But in recent times Singapore’s superman city planners have so revamped the city centre that it is the artificial haven of Marina Bay that has become its clear focus. Marina Bay was created at the mouth of the Singapore river by creating an artificial peninsula which is crowned by Marina Bay Sands. This building – a luxurious hotel – has become the landmark, the recognisable symbol of Singapore thanks to its unusual ship-like shape. It can be see from all over the city and of course it glows in the dark, adding to the magic. It is also famous for its rooftop pool on floor 55, where the water drops suddenly at the edge creating an illusion of the abyss. Apparently Marina Bay Sands invoked a significant controversy as it was being projected, people seeing it as a waste of money and an example of megalomania. But today the controversy has died down as the project is an obvious success. Sometimes strong arm decisions play out well.
Marina Bay Sands:
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The choice of food in Singapore is fantastic. We went for the local specialities and the most famous local speciality is definitely the chilli crab. The recipe was invented in the 50s by a local crab saleswoman who mixed chilli with tomato sauce and created this rather extravagant dish. Over time the recipe got so popular that today even Malaysia declared that in fact it was invented there! It seems a local sport in South East Asia to argue about who invented this or that tradition. In Indonesia I witnessed some rather negative Indonesian emotions towards Malaysia which apparently also pretends it invented the batik weaving – Indonesia’s pride. It would be funny if it weren’t so serious.
We checked out the chilli crab in the restaurant owned by the son of the recipe’s inventor, called simply Roland’s Restaurant. Apparently the prime minister eats crab there on the occasion of the Chinese New Year. We decided if it’s good enough for the prime minister, it will be good enough for us. I must say it is quite impossible to eat crab in an orderly fashion. Its claws and bones need to be broken with a special instrument, rather like scissors. Everything is practically designed so that under the pressure of these scissors the bones would fly out of your sauce-slippery hands into random directions! After the dinner I looked like I had just left a battlefield – my blue t-shirt was all covered in red traces. To top it off, they don’t provide any proper tissues, and the water in the bathroom is dosed – so you have no chance to clean yourself. Fun!
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Chinatown is the quarter of Singapore with the most character. For a month in the run up for the Chinese New Year, the streets of Chinatown are conquered by a street market. In the evening it is quite impossible to pass through these streets, so busy it gets. I was staying for a couple of days in the centre of Chinatown, and at times the crowd simply stood still, creating a road block on the way to my hotel. This was on the border between annoying and exciting. My hotel was also on that border – a very particular experience – an old Chinese opera turned into a guesthouse. Between the two world wars the richest people of Singapore gathered in that opera house and let themselves go. Nowadays the hotel is all red inside – and with scarce daylight.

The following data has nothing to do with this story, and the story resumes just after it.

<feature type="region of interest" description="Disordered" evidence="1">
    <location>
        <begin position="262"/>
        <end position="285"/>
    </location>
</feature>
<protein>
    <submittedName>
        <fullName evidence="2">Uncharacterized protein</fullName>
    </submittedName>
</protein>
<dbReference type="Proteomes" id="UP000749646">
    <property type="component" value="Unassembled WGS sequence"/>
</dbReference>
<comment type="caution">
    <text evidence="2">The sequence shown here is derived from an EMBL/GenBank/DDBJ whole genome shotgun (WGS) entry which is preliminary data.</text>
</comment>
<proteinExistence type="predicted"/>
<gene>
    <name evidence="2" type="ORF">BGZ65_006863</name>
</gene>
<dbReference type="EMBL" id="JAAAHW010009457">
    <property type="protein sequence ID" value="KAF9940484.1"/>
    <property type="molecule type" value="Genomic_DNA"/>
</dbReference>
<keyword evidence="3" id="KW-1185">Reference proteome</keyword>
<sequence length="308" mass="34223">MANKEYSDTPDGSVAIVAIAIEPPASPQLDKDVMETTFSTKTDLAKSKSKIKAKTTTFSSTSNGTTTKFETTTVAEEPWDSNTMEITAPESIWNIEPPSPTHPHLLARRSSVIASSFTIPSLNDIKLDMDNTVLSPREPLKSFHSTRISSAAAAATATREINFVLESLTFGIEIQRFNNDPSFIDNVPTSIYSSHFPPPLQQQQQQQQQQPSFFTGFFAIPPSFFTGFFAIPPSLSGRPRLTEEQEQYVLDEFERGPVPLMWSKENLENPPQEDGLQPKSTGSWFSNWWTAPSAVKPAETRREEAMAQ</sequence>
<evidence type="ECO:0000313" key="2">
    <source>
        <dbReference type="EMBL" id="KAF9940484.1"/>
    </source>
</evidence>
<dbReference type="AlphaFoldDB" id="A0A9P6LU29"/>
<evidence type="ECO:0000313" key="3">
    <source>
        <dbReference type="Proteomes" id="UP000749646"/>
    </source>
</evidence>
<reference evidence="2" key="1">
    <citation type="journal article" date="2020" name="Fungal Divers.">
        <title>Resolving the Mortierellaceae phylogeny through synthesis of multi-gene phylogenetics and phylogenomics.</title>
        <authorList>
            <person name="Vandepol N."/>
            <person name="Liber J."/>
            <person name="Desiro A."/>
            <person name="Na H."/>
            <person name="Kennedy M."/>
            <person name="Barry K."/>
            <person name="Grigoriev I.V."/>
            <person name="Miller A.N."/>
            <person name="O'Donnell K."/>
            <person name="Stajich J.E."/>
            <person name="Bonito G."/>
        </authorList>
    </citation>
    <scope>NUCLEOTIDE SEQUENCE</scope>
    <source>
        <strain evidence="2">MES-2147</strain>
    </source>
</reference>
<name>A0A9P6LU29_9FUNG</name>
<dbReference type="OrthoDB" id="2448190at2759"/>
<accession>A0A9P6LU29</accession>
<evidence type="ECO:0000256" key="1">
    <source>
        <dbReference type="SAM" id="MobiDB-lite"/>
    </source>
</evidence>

The talisman of the coming year, the Horse, competes with the passing traffic on the main street right next to the Chinatown:
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At the moment I am in the town of Ubud on Bali, Indonesia. Contrary to expectations, Bali revealed itself a very pleasant and relaxed place, very different from Java. Thanks to the movie “Eat. Pray. Love”, in which Julia Roberts implemented the last part of the trilogy right here, Ubud became a magnet for various enlightenment seekers. Despite this superficial fame, it easily wins you over with its amiable and relaxed vibe. Thanks to the particular brand of tourists it also possesses the relevant infrastructure.
After seven months of travel, I am not always super excited about visiting another temple or museum to add to the long line of similar establishments just recently visited. I do get excited when I get a chance to try something new. In Ubud I therefore attended yoga classes for the first time in my life. I found them quite entertaining. In some way yoga reminded me of my contemporary dance classes. Thanks to the dance stretching, it was relatively easy for me to assume various asana positions. Just now I was in another class, this time Tibetan bowl meditation. In general meditation is hard. This time though I managed to catch several times this fleeting moment of concentration when your mind is truly empty, with no thoughts and no judgements, and you are simply aware of yourself and your surroundings.
Today I was in the right mood to process the photos from Singapore Botanic Gardens. We came to Singapore by plane from Kuching. Despite the humid heat, we loved Singapore. Do not believe when they say there is nothing to do there! True, there are no ancient temples and the stereotypes are correct: the streets are sterile and when you try to buy a chewing gum, they look at you as if you’re mad (in our innocence we actually did get that very reaction in a random shop). And yet we were amazed at the perfect organisation and thought put into this place, at the choice of recently created world class tourist attractions and at the magnificent food. The first such attraction – the Singapore Botanic Gardens!